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The Future of the Financial Reporting Function

Article prepared by Associate Director, Danielle Nye, and published by ForAccountants.com

Accounting firms are essential to businesses and not-for-profit organisations, particularly when managing one or more components of an entity’s financial operations. Most accounting firms, however, don’t have the skills to prepare statutory financial statements or the expertise to ensure an entity complies with the recognition, measurement and disclosure financial reporting requirements.

As part of the audit process, auditors have historically played an essential role by assisting organisations in complying with these reporting requirements. Due to the immense pressure for auditors to remove themselves from performing these non-assurance services, it has become apparent there is a significant gap between what the role of the auditor will be and what the role of the accountant will require.

On this basis, we recognise there may be a requirement for the accounting profession to establish a new ‘breed’ of accountant, to close this gap and fill this role.

New ‘Breed’ of Accountant

To comply with the new auditor independence requirements, both auditing and accounting practitioners are at a crossroad as to whether they discontinue their auditing services or discontinue their accounting services.

As there has been limited information and guidance made available as to who would be best placed to become the new ‘leader’ in the financial reporting space, we can only speculate that this will create a need for a new ‘breed’ of accountant to be established.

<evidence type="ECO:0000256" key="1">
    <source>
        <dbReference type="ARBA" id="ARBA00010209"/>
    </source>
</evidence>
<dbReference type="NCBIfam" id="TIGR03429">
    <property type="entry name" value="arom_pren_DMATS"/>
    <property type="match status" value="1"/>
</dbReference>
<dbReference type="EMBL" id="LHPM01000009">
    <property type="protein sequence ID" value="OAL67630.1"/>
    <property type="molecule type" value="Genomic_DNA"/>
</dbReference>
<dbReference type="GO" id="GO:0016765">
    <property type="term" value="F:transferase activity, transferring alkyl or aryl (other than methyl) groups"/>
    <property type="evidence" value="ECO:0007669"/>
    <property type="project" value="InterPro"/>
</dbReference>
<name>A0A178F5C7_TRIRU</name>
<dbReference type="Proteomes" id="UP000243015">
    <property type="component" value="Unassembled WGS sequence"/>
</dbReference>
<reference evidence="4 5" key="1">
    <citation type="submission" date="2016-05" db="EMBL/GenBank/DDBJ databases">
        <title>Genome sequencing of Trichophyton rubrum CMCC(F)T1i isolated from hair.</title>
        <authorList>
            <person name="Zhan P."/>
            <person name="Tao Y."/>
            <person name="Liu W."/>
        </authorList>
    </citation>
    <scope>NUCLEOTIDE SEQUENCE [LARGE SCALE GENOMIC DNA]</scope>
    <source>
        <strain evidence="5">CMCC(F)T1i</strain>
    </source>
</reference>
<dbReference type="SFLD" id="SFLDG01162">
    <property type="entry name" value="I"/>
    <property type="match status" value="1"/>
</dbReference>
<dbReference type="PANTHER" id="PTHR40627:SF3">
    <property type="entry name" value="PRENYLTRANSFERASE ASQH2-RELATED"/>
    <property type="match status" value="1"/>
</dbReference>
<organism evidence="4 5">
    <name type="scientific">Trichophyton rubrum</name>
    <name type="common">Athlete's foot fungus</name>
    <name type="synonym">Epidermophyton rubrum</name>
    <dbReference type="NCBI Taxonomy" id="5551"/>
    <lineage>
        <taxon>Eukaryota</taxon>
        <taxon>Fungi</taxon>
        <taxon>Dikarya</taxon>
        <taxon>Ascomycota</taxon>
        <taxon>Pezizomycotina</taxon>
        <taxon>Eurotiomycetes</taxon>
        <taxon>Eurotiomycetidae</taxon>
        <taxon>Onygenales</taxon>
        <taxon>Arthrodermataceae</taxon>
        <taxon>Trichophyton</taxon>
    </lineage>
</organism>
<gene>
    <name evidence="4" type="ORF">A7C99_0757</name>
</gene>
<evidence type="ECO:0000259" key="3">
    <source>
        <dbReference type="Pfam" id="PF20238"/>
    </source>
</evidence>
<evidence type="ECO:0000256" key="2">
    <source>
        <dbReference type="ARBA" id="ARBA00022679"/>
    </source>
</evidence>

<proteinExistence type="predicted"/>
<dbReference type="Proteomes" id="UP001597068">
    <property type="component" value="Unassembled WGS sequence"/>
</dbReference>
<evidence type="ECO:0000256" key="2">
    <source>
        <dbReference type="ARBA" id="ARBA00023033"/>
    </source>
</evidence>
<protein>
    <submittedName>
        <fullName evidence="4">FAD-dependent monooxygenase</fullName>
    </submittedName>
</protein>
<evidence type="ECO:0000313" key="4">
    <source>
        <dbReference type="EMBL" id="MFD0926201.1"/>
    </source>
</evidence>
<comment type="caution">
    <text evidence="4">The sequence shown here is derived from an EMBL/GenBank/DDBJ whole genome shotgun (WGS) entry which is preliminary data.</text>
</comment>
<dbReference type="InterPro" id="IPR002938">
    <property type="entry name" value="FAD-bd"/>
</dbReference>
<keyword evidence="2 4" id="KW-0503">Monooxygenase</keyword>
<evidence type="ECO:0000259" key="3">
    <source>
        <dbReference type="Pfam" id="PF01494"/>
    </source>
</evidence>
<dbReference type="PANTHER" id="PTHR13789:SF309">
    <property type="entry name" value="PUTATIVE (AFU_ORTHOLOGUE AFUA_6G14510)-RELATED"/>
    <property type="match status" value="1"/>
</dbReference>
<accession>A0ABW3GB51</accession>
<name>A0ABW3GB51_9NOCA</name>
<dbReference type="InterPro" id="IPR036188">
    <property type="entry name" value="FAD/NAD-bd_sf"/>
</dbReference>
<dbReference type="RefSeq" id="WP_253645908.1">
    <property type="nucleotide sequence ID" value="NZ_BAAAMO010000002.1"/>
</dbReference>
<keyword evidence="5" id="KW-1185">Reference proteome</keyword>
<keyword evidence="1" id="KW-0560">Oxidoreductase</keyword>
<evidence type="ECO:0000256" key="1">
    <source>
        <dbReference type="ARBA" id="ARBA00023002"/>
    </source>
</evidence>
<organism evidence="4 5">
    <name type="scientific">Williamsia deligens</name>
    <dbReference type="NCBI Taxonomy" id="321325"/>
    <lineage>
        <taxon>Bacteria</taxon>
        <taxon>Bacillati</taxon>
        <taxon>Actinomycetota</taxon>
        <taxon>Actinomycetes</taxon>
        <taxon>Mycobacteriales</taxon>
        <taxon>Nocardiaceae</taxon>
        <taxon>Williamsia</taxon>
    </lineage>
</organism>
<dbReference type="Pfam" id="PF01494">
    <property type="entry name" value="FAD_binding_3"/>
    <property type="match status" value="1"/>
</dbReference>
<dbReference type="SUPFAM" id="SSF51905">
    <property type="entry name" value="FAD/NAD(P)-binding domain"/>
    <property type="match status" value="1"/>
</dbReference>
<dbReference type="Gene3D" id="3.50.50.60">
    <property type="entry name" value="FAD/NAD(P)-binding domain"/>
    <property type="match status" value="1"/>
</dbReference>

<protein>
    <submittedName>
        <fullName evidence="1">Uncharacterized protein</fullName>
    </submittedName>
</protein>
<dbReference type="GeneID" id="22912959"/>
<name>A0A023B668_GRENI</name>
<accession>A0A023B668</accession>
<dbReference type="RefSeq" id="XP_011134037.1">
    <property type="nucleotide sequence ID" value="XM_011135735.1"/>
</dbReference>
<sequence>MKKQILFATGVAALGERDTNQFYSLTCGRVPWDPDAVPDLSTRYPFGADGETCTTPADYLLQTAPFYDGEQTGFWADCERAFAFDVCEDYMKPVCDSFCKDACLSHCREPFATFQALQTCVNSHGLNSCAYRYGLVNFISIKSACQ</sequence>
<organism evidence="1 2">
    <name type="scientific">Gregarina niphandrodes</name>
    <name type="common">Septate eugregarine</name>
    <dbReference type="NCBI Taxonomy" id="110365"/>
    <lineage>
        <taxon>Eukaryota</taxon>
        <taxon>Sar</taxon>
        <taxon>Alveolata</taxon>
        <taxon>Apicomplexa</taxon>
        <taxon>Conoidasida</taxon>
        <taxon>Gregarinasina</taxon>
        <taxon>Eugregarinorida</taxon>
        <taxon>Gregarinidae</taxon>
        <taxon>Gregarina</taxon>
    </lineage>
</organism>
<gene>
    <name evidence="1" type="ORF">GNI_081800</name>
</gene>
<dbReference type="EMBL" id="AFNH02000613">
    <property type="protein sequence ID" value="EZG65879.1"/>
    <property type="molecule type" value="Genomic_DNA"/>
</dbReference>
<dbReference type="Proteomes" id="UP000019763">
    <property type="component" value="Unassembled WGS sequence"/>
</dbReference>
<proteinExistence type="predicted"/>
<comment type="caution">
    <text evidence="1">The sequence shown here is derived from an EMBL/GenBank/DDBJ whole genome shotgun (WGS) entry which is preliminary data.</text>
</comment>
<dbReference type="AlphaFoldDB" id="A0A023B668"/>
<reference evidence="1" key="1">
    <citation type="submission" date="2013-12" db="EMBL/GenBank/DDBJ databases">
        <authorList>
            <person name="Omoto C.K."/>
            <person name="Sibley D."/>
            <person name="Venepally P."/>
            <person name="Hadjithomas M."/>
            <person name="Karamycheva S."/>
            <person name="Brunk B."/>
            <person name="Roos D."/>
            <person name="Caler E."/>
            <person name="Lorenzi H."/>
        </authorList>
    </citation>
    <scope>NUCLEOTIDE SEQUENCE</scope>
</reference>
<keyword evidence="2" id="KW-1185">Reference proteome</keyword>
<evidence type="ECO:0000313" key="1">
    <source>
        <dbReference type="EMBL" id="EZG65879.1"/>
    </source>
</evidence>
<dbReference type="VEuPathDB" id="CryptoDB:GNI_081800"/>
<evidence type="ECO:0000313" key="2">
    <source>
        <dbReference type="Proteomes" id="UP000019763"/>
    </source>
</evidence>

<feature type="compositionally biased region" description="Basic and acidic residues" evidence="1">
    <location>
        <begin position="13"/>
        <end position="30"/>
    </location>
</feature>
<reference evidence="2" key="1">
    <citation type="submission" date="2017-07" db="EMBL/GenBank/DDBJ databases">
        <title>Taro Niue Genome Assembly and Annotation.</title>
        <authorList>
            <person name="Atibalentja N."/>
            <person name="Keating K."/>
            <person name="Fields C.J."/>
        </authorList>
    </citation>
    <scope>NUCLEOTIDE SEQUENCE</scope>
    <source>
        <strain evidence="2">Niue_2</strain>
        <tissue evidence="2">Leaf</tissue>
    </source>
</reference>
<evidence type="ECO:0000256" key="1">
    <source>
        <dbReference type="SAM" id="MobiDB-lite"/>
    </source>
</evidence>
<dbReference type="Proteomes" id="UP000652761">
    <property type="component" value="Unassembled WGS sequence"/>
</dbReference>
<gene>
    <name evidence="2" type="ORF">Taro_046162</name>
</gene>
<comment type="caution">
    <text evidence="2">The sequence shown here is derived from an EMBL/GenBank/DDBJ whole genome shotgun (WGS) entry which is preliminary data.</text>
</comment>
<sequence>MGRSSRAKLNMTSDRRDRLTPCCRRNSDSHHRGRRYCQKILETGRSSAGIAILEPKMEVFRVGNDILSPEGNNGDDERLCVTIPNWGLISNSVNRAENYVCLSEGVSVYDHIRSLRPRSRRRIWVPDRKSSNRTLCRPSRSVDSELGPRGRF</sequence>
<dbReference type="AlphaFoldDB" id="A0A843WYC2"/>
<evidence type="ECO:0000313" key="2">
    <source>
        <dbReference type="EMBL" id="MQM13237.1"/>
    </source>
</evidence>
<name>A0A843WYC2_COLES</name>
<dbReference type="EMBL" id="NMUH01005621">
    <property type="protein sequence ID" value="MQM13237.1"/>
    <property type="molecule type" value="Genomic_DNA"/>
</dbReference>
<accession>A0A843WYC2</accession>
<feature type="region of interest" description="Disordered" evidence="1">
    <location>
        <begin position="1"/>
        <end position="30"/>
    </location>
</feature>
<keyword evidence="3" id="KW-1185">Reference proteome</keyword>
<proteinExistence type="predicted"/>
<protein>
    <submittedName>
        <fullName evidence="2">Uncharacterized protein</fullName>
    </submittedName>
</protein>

On face value, the ‘financial reporting accountant’ would ideally be performing the ‘non-assurance services’ and potentially ‘value-add services’, which were previously performed by auditors.

These services may be:

  • Compilation of financial statements, reports and other reporting requirements;
  • Compilation of accounting policies, procedures and methodology applicable to the entity (including estimates, judgements and other disclosure requirements);
  • Developing tools, resources and other necessary documentation to enable compliance with the abovementioned accounting policies, procedures and methodology;
  • Presentation of financial statements and other reports to management and those charged with governance (TCWG) prior to their authorisation for issue;
  • Circulation of newsletters, articles and other marketing resources which outline new, amended, and upcoming changes in regulatory or financial reporting requirements;
  • Provision of training and development to individual client’s or group of clients based on their financial reporting requirements or industry;
  • Liaising with accountants to ensure compliance with annual financial reporting requirements; and
  • Liaising with auditors to ensure compliance with annual auditing requirements.

Given there is a high level of uncertainty in this space, and a potential shortage in these ‘financial reporting accountants’, we may be in a position where:

  1. auditors are comprising their independence by continuing to perform these services; or
  2. accountants are performing these services without the necessary skill, knowledge, or experience to do so.

Importance of Client Education